It is well known that vitamin D plays a key role in maintaining bone and muscle tissue as well as boosting the immune system. Recently, there have been news about vitamin D reducing the risk of coronavirus. In the last 2 months, 12 scientific publications have been published on this topic on PubMed. However, there is still no evidence that this is the case.

A recent recommendation by the French Food Agency (ANSES), advises people to ensure a sufficient vitamin D intake through diet during COVID-19 lockdown. ANSES is reiterating the importance of ensuring sufficient intake of vitamin D (not only during the current lockdown but all year round), particularly for older people, people with darker skin tones, and menopausal women. Nevertheless, the French authority mentions that food supplements for offsetting a possible inadequate vitamin D intake should only be taken on dietary or medical advice. In most cases, vitamin D can be obtained through a balanced diet and sun exposure. In contrast, in the UK the NHS has advised people to consider taking 10 micrograms of vitamin D a day to keep bones and muscles healthy. This is because, during the lockdown, people may not be getting enough vitamin D from sunlight as they are indoors most of the day.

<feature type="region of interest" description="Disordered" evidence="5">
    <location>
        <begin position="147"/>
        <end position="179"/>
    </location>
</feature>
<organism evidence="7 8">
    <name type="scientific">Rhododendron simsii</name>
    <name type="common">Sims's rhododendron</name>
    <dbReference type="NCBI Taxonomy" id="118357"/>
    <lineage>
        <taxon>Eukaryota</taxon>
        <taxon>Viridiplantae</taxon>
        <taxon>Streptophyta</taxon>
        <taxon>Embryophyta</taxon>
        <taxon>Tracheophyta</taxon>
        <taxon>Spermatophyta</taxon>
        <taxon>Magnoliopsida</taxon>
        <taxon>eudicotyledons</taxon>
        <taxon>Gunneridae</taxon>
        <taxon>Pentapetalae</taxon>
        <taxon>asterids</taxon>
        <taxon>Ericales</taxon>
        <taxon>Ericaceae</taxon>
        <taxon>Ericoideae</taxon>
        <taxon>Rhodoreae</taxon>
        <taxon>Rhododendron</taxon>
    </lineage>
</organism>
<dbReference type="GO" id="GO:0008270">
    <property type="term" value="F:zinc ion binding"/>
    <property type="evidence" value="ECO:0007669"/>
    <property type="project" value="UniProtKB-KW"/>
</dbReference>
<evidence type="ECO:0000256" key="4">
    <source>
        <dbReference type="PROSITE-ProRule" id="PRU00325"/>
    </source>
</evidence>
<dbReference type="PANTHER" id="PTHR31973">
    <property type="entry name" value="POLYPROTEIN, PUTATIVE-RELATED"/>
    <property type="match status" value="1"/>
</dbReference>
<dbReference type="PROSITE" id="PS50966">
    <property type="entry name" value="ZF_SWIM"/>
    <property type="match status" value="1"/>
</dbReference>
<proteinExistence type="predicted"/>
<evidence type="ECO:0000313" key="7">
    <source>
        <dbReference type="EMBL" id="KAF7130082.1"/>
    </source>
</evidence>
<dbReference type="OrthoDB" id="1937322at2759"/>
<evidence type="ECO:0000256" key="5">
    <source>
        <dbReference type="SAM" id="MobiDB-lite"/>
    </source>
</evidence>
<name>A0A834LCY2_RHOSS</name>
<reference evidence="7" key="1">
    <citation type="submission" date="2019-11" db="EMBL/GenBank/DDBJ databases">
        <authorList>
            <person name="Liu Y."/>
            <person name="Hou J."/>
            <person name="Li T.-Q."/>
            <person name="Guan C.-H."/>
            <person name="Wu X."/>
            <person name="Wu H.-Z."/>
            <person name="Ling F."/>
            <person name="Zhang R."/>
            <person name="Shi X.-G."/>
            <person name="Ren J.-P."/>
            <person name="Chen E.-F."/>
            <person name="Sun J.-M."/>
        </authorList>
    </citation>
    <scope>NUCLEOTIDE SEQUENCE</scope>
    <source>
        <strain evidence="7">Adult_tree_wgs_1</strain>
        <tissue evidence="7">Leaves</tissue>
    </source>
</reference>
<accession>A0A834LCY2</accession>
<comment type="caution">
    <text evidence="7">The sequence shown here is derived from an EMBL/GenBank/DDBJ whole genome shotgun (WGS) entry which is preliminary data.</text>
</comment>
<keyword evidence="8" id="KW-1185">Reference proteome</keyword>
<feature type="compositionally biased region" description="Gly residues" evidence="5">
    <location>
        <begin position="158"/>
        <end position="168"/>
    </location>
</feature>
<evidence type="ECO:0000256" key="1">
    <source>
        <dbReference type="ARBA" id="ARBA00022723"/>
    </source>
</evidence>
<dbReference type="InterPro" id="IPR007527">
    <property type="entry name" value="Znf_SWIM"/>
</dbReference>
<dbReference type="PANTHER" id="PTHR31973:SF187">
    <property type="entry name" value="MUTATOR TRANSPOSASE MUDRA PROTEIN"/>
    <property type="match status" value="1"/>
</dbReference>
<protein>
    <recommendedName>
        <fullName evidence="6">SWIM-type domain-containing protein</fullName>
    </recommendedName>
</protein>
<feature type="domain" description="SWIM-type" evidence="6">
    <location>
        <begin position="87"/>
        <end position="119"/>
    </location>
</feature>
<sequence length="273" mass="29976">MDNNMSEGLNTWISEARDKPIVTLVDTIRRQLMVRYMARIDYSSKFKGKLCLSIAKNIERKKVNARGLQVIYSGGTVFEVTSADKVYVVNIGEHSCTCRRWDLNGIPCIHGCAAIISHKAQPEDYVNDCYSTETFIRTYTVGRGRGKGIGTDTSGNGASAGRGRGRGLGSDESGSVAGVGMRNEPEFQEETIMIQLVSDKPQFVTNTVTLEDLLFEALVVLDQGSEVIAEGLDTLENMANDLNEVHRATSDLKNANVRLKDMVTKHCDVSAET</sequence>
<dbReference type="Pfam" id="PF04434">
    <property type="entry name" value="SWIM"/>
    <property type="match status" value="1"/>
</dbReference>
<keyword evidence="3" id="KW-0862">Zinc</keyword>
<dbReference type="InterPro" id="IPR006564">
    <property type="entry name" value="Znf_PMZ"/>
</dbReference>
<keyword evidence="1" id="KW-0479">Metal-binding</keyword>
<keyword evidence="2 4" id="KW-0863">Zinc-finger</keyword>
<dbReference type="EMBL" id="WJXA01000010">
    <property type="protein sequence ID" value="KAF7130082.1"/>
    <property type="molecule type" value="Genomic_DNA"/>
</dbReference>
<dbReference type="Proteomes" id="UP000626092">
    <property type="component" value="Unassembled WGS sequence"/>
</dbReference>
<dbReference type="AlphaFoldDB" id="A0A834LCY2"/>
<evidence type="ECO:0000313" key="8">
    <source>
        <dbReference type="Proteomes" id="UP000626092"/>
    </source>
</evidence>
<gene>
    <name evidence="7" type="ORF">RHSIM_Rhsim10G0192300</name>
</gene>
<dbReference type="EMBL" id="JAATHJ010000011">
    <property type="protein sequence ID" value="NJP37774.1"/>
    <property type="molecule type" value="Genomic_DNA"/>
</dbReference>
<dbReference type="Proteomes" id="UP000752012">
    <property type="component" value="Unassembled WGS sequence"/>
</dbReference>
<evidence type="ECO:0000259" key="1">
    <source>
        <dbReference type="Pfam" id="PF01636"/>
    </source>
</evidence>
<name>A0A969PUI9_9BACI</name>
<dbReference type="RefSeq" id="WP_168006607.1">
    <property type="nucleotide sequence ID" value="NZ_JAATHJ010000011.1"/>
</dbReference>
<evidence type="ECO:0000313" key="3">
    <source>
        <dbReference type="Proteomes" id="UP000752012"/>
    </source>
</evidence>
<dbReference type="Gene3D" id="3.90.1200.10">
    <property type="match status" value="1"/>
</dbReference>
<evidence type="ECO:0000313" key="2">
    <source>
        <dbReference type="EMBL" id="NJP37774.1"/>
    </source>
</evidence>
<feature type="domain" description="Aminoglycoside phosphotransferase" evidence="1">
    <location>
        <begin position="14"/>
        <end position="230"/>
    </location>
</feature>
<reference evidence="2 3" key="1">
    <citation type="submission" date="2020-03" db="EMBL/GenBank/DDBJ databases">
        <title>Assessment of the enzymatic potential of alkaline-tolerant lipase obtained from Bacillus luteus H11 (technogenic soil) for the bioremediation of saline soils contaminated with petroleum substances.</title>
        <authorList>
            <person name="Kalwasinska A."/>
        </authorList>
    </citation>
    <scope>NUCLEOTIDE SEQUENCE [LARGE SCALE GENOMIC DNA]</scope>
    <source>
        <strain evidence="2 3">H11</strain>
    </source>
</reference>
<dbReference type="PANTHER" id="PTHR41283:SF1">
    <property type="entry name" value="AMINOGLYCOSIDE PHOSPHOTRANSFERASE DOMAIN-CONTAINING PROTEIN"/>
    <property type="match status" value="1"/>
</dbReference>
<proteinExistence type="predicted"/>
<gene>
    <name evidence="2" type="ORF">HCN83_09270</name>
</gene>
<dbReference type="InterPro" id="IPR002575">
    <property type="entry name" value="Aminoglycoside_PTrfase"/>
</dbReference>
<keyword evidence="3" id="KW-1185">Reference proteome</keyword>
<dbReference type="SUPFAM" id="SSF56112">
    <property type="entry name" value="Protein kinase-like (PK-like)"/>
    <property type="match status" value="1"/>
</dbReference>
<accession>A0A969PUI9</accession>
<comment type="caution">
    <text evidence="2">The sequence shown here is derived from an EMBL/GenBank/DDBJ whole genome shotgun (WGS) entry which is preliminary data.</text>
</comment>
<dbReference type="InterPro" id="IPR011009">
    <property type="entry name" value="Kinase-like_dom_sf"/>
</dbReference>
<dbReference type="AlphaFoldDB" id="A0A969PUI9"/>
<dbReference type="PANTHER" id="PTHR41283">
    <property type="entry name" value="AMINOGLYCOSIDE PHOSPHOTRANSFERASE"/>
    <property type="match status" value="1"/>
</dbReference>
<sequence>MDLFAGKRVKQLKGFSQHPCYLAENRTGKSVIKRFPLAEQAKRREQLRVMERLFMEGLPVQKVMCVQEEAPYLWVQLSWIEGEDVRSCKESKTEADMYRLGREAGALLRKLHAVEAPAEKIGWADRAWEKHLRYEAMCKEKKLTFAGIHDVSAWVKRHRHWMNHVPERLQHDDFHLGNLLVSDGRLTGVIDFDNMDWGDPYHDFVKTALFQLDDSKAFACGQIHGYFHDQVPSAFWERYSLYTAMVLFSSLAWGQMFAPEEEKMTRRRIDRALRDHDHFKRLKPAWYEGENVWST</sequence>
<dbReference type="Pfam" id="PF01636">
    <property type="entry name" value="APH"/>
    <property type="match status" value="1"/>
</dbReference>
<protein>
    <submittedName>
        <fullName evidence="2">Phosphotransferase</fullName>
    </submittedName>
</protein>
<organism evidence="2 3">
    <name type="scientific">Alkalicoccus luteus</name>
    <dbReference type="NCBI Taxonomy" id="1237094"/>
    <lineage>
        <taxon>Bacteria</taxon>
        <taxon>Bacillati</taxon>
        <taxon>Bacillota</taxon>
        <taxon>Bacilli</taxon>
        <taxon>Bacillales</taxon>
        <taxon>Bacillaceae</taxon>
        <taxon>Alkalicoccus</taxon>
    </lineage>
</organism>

In parallel, the French Food Agency (ANSES) has raised concerns against food supplements containing plants with anti-inflammatory properties that could act as non-steroidal anti-inflammatory drugs (NSAIDs) in particular in people infected with COVID-19. Thus, and in the light of the COVID-19 epidemic, ANSES issued an internal request regarding the risks associated with taking food supplements containing plants that could interfere with the body’s immune and inflammatory response in fighting infection by the coronavirus SARS-CoV-2. A number of plants have been identified as having a counter-productive effect on the body’s natural defenses against the coronavirus. The identified plants were plants containing salicylic acid derivatives, similar to aspirin, such as willow, meadowsweet, birch, poplar, goldenrod and polygala, as well as plants containing other herbal anti-inflammatories, such as harpagophytum, echinacea, turmeric, and cat’s claw, and plants of the genera Boswellia and Commiphora.

In parallel, the Norwegian Food Safety Authority (Mattilsynet) has also raised concerns with supplements that claim to have an effect on e.g. providing a stronger immune system, to help reduce inflammation or prevent people from being infected by the coronavirus. In times like the one we are currently living, it is important not to mislead consumers with unsubstantiated claims.